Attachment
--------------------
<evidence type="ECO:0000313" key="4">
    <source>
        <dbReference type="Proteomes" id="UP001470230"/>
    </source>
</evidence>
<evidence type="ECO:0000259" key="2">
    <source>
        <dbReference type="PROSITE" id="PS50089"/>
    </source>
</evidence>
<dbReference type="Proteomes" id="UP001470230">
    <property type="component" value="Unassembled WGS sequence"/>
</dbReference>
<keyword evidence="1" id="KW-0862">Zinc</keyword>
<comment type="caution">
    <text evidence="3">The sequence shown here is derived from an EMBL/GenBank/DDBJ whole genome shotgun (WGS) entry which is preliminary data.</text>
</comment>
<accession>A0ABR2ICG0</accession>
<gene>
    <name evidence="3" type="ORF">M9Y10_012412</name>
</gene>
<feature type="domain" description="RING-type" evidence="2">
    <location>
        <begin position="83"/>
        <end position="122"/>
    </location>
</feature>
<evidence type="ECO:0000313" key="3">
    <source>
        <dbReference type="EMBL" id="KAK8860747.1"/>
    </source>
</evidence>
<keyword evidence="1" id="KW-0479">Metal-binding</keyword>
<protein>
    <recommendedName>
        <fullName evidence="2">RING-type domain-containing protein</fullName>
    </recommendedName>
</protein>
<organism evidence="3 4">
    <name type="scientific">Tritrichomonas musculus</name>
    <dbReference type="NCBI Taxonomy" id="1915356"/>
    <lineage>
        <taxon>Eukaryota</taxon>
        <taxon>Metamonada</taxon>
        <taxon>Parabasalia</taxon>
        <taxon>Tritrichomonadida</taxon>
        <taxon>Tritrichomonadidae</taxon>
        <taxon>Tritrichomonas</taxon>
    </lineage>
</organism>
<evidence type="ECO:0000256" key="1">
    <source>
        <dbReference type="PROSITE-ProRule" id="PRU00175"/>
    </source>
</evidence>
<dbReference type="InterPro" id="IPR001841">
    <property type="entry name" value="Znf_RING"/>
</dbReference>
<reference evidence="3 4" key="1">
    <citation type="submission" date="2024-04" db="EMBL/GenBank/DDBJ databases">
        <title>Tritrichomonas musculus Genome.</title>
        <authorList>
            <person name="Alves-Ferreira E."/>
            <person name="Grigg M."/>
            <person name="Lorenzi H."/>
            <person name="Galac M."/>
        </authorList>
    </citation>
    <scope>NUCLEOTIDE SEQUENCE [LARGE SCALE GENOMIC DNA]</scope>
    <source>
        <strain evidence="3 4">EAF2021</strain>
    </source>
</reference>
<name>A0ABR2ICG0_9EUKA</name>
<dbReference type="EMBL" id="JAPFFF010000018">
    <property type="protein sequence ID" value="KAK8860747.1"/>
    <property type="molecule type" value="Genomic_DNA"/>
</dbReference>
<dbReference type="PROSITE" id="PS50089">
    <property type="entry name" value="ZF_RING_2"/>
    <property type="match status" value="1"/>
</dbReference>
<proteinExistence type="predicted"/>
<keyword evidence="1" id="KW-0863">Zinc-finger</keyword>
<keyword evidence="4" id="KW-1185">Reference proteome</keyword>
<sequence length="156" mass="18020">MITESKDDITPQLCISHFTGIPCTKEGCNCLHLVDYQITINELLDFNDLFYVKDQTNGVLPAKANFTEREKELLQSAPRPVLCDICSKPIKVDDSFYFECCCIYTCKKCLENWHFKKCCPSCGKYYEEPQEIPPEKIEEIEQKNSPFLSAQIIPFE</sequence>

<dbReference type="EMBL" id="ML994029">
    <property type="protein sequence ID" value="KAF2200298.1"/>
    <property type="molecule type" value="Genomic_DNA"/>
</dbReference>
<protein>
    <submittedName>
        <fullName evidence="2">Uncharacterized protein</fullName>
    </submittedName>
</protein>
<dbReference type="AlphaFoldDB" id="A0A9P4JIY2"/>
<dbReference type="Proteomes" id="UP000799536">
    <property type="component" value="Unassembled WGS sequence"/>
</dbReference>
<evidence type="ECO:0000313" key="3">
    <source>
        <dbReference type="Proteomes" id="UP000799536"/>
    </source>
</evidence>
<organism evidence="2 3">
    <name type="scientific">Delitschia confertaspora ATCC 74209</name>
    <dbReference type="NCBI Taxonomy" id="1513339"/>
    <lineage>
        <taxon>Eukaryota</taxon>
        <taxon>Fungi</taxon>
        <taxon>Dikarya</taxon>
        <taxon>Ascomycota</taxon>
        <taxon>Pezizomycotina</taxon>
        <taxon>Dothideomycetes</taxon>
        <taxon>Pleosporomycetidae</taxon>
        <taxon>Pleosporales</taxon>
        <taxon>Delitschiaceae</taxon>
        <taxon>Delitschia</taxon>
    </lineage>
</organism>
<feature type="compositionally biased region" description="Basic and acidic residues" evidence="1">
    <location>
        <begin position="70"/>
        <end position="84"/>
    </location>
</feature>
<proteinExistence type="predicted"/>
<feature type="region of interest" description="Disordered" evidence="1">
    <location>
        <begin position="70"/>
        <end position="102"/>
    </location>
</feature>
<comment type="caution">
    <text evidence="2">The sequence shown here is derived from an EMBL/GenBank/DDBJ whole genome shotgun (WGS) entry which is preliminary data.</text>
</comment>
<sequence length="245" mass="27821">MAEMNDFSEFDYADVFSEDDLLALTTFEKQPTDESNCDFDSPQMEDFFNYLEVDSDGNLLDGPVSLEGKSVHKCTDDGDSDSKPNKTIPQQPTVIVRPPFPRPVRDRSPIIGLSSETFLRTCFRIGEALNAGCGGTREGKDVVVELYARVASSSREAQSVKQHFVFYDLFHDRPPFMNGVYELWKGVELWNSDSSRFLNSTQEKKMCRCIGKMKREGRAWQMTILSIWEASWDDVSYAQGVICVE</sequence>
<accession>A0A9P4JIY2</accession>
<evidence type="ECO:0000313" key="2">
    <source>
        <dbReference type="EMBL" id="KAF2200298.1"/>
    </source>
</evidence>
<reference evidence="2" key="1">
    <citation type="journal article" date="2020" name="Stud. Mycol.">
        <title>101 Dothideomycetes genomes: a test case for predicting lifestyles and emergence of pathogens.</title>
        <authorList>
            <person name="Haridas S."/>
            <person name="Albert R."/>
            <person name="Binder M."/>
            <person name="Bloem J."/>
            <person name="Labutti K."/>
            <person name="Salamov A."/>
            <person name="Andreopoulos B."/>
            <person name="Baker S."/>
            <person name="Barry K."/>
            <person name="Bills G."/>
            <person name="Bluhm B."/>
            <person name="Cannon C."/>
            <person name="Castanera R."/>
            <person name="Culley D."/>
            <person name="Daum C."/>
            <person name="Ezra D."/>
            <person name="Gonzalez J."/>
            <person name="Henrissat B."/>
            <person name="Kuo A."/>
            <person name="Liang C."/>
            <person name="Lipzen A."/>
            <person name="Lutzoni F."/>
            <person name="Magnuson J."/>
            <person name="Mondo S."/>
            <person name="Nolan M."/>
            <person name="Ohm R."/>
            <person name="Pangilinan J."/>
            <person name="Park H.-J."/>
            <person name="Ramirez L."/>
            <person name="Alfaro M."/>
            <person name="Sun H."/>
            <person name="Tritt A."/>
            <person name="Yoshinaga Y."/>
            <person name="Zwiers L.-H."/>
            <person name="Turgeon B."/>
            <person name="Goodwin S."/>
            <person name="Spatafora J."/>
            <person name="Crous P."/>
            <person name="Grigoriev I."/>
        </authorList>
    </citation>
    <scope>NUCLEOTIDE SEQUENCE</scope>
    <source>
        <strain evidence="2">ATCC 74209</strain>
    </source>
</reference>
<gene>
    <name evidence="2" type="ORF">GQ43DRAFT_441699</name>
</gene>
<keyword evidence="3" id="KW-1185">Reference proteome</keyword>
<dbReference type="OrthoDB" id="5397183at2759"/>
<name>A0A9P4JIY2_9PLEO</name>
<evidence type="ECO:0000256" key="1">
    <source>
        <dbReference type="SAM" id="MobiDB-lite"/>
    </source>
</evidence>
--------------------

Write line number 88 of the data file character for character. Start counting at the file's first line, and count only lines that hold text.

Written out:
    <property type="protein sequence ID" value="KAF2200298.1"/>